Xenocide and Children of the Mind were supposed to be one volume, based on an idea I'd pitched to Jim Frenkel at Dell, called "Philotes." I wasn't ready to write it then; not till my agent sold the "Ender trilogy" in England and I kind of had to come up with a third volume did that idea come back to the surface. It took several years before I was ready to write it even then, however, and as I got to about 100,000 words and realized that I was only a quarter of the way through the outline, I realized something had to give. Furthermore, while I knew where the Han Qing-jao storyline was going, I had not yet clearly resolved what would happen once certain characters appeared "outside." So I called Beth Meacham and made sure it was all right for me to split the book in half. The Han Qing-jao storyline would provide the closure for this book, while the emergence of the characters who appear at the end would be the cliffhanger setup for completion of that story. It took about a month and a half to write Xenocide.

Again, years passed, until I was able to begin Children of the Mind, having found my way into it through some thoughts I'd had about Japanese culture and the way power sometimes seems to be located in places different from what seems to be the case. This novel was written under very odd circumstances. I had begun it (as usual) and worked on it for a week when I had to go to San Rafael to work on the dialogue for a LucasArts computer game. Mornings I would go to the office and write dialogue for "The Dig," then afternoons I would come back to my hot hotel room (a lovely old-fashioned hotel, but no air-conditioning, and it was June) and write Children of the Mind, then spend the evening playing Sid Meier's "Colonization" -- three completely different projects. But in a month, I had finished both the game and the book.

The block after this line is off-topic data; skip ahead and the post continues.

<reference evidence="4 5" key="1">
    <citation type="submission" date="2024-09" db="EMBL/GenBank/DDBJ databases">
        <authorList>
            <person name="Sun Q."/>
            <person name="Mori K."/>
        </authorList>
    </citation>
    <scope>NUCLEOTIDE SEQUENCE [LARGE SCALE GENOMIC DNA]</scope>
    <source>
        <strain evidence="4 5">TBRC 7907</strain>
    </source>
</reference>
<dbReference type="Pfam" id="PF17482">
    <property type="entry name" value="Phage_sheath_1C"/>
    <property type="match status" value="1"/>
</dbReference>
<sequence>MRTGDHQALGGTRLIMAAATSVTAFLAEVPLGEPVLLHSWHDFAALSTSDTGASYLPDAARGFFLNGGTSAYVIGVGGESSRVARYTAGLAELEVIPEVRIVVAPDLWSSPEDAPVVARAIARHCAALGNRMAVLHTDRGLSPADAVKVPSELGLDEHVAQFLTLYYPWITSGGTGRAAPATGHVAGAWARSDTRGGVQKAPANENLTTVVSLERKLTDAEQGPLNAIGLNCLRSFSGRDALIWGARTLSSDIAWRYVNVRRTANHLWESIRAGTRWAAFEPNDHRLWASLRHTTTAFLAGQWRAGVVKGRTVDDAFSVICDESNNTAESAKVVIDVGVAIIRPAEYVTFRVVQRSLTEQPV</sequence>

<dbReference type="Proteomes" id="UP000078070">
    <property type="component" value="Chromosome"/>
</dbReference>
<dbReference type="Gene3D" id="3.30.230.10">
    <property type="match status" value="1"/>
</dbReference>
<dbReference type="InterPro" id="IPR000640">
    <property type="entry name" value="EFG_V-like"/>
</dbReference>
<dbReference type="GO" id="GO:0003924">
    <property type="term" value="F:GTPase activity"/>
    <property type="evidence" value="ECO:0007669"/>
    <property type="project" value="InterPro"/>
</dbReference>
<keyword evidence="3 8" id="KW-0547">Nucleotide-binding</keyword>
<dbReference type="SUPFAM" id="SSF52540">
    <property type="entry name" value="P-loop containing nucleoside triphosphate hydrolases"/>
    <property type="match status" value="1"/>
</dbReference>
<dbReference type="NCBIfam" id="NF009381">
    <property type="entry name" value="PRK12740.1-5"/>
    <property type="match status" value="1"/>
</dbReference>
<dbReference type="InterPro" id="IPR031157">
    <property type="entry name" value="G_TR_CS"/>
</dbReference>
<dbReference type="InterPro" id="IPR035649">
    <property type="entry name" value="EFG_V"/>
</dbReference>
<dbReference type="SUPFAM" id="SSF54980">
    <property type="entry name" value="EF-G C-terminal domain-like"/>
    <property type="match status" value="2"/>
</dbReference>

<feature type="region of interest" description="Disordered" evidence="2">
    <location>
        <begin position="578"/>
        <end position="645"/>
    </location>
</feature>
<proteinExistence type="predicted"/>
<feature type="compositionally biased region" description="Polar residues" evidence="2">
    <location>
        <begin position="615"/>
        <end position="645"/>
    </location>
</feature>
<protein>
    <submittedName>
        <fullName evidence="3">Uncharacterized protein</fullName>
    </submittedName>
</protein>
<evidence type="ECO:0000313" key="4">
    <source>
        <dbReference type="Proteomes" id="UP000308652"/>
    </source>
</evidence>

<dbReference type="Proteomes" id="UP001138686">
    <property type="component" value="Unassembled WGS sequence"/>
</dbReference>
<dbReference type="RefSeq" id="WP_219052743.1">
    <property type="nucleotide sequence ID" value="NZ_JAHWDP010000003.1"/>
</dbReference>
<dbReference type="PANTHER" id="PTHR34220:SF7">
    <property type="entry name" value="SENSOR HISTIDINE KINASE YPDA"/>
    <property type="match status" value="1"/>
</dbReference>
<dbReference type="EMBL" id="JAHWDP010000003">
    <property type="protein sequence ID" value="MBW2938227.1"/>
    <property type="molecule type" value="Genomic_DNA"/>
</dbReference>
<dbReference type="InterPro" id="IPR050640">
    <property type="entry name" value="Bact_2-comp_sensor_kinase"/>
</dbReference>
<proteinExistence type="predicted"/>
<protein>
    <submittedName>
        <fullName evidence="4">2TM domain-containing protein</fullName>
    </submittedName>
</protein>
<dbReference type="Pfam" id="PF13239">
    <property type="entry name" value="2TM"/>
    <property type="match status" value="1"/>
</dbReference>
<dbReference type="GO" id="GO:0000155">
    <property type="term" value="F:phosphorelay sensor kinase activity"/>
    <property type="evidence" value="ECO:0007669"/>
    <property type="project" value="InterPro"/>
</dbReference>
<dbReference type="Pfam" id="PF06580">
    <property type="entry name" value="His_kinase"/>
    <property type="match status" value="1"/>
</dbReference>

As to how much I like the Ender series, I can only say that every book represented an attempt to tell a story I cared about and believed in as clearly and powerfully as possible. There's not a book I've written in which I have not found flaws, but in every case it was the best I could do at the time I wrote it. The five series I've worked with in my career -- Ender, Alvin, Homecoming, Mayflower, and Pastwatch -- each have their own reason for being and there are things I love about them all. Ender allowed me to explore the meaning of humanity and how we judge each other. Alvin is my chance to explore the history of the American community -- plus it's plain fun to write. Homecoming was my exploration of the Book of Mormon as well as a serious effort at working out how communities function and form and collapse. Mayflower is a revolutionary story in the midst of a paean to smalltown life. Pastwatch allows me to address key points in history, a sort of historical "Just-So" story. I love doing all these things. At the same time, if any of these series ever became repetitive, the same book over and over, I'd quit doing it. It's only because each novel in the series stands alone, with new issues to explore and new characters to work with, that I can enjoy writing them. None is my favorite; all are my favorite.